Get up to 50,000 Flying Club miles with Virgin Money International Money Transfer!

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We have discussed the Virgin Money International Money Transfer service before on Head for Points.  Historically there was either a ‘no miles’ deal or a very modest one, but over the last year or so they have really stepped it up.

The company is currently offering up to 50,000 Virgin Flying Club miles when you use them to transfer money abroad.

Full details are on their website here.  The offer runs until 27th March.

Virgin Money

The amount of miles you earn depends on the size of your transfer:

£5,000 – £9,999 – earn 2,500 miles

£10,000 – £19,999 – earn 5,000 miles

£20,000 – £49,999 – earn 10,000 miles

£50,000 – £99,999 – earn 25,000 miles

£100,000+ – earn 50,000 miles

You only earn miles on your first transfer.  This seems a bit short-sighted to me, because I think many people would want to test the company out with a smaller amount before putting £100,000+ on the line.

Virgin Money promises a best price guarantee on all international money transfers, although as this guarantee excludes internet specialists such as Azimo and TransferWise you should treat it with a pinch of salt.

In order to get ‘the best price on the high street’, you need to register an account with Virgin Money and provide the quote you received from any high street bank in writing within three hours of receiving it.  Virgin Money will then give you a matching quote.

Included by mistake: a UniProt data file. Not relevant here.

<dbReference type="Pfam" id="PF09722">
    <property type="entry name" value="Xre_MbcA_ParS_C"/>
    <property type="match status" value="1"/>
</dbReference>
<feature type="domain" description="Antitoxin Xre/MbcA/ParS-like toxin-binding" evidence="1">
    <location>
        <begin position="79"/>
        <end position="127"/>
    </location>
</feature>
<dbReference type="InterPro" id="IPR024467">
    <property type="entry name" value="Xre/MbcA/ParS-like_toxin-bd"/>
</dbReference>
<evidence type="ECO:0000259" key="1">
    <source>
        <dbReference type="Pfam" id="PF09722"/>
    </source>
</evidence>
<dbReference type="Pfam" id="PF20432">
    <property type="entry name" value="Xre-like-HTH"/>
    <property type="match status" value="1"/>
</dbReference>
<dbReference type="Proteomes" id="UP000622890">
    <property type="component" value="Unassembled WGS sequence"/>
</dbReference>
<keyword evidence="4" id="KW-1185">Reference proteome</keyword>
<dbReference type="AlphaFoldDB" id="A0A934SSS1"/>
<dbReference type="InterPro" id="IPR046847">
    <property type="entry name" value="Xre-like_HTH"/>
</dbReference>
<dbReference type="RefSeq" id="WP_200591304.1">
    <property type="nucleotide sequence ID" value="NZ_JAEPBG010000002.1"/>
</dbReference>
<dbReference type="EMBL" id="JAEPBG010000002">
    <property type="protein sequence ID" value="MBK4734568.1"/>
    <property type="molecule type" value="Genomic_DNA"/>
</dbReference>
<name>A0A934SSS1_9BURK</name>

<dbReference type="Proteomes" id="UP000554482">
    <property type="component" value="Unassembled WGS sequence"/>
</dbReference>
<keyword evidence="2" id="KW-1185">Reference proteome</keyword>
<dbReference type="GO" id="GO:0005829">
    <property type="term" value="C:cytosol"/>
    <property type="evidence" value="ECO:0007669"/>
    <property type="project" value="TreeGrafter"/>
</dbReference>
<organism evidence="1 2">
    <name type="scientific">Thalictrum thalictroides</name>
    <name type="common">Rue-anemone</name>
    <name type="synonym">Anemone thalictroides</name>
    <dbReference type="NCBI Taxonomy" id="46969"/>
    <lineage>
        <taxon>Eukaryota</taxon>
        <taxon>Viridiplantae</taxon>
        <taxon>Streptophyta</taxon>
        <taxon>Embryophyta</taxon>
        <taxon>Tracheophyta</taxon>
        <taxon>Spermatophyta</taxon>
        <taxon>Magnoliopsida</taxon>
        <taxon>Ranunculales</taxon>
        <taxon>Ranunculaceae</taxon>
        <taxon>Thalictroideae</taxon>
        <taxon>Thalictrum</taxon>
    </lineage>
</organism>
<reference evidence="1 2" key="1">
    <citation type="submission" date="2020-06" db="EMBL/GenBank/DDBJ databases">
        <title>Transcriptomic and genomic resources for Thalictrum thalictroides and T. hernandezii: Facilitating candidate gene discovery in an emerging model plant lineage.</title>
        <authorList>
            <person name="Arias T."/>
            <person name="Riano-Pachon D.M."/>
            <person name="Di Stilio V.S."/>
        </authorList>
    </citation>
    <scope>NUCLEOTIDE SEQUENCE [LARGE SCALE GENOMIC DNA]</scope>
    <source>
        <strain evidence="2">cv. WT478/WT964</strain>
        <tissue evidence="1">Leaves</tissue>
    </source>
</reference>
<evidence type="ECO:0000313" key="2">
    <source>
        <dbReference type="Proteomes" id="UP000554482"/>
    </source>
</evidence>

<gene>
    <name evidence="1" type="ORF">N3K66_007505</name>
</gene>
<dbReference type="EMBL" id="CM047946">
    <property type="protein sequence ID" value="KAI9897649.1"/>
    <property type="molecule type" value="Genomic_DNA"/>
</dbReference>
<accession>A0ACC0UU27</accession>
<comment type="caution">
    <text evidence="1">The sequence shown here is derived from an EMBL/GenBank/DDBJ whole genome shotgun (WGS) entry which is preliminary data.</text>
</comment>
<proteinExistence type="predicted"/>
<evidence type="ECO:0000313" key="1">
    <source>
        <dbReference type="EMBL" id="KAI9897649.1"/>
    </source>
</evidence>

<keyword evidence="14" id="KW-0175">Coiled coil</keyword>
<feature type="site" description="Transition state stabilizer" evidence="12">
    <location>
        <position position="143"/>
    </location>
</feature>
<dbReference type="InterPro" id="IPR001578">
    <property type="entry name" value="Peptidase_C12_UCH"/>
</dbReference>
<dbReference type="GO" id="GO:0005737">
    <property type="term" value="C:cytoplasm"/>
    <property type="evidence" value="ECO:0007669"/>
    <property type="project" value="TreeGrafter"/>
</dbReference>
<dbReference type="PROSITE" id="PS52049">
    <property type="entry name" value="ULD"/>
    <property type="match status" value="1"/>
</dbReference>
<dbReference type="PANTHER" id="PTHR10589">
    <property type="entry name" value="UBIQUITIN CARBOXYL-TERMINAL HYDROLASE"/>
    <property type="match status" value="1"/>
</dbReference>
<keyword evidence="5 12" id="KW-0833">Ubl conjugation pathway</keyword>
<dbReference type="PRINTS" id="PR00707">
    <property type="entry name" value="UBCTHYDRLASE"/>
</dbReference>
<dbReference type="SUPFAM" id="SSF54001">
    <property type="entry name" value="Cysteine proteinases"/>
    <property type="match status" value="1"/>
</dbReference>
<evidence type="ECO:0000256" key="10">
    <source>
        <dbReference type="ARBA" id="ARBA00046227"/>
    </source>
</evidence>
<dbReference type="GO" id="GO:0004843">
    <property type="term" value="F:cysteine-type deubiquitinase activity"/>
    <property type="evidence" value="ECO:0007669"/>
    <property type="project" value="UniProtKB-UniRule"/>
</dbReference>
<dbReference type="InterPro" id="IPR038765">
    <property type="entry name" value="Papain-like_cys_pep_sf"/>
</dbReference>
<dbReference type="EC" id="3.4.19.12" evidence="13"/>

Here is a summary of the small print:

You need to be a Virgin Atlantic Flying Club member and not already have a Virgin Money International Money Transfer account

You must complete your transaction by 27th March 2019

If your first transaction is over £5,000 you will qualify for miles which will be credited to your account within 60 days

This is not necessarily a ‘no brainer’ deal.  The miles are worth around 1p each at best.  If the Virgin rates are close to Azimo – or, for larger sums, Caxton FX, HiFX etc – then you may come out on top but you should definitely do the maths first.

Full terms and conditions can be found here.

The Virgin Money page is here.

How to earn Virgin Atlantic miles from UK credit cards

As a reminder, there are various ways of earning Virgin Flying Club miles from UK credit cards.  Many cards also have generous sign-up bonuses!

Click here to read our detailed summary of all UK credit cards which earn Virgin Flying Club miles.  That page is regularly updated with the latest special offers and will still be accurate even if you are reading this article months after publication.

(Want to earn more Virgin Flying Club miles?  Click here to see our recent articles on Virgin Atlantic and Flying Club and click here for our home page with the latest news on earning and spending other airline and hotel points.)

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Comments

  1. Mr(s) Entitled says:

    This is an easy win if the currency pair are volatile and Virgin are giving a 3hr window to match. Just wait for a day when it starts sliding in your favour and you might even make on the deal.

    For example, if the margin is 1% and the currency moves for you 1% you will be getting it at spot plus miles. Then move it back with a provider who offers a better rate. If the currency doesnt move your way rip up the highstreet quote and try another day.

    Can anyone think of a readily available currency that is not only volatile but makes big moves at predetermined times? Like, I dont know, government votes with significant economic and geopolitical implications?